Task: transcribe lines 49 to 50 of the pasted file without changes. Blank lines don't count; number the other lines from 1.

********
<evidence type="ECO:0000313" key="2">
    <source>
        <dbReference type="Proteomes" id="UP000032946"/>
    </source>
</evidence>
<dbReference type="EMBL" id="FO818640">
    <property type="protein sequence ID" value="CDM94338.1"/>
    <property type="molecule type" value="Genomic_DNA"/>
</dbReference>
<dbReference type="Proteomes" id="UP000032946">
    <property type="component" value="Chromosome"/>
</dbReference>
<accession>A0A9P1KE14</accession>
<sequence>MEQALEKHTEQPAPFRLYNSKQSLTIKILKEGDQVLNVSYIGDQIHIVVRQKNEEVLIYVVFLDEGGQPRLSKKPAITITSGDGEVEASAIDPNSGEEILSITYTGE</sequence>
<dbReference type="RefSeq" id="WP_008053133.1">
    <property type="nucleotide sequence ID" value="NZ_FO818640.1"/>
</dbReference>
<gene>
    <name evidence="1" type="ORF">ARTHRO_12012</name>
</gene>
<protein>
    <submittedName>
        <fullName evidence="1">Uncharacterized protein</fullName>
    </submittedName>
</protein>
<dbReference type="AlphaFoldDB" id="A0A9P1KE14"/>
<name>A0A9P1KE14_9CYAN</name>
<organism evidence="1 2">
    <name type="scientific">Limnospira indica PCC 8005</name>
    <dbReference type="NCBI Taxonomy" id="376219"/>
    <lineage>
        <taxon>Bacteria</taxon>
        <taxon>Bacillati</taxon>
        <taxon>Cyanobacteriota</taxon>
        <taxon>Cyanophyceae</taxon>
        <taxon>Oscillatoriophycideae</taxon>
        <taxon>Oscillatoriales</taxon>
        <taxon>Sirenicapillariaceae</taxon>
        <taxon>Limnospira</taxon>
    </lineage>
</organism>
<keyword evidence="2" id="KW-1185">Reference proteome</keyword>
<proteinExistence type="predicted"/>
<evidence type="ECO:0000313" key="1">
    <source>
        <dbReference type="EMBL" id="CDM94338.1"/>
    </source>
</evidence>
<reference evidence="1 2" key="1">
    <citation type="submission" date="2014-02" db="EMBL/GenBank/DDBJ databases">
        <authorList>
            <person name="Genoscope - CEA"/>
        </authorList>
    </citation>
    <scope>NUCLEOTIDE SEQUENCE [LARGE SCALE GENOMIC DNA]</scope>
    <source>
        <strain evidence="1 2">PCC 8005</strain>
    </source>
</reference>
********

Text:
<reference evidence="1 2" key="1">
    <citation type="submission" date="2014-02" db="EMBL/GenBank/DDBJ databases">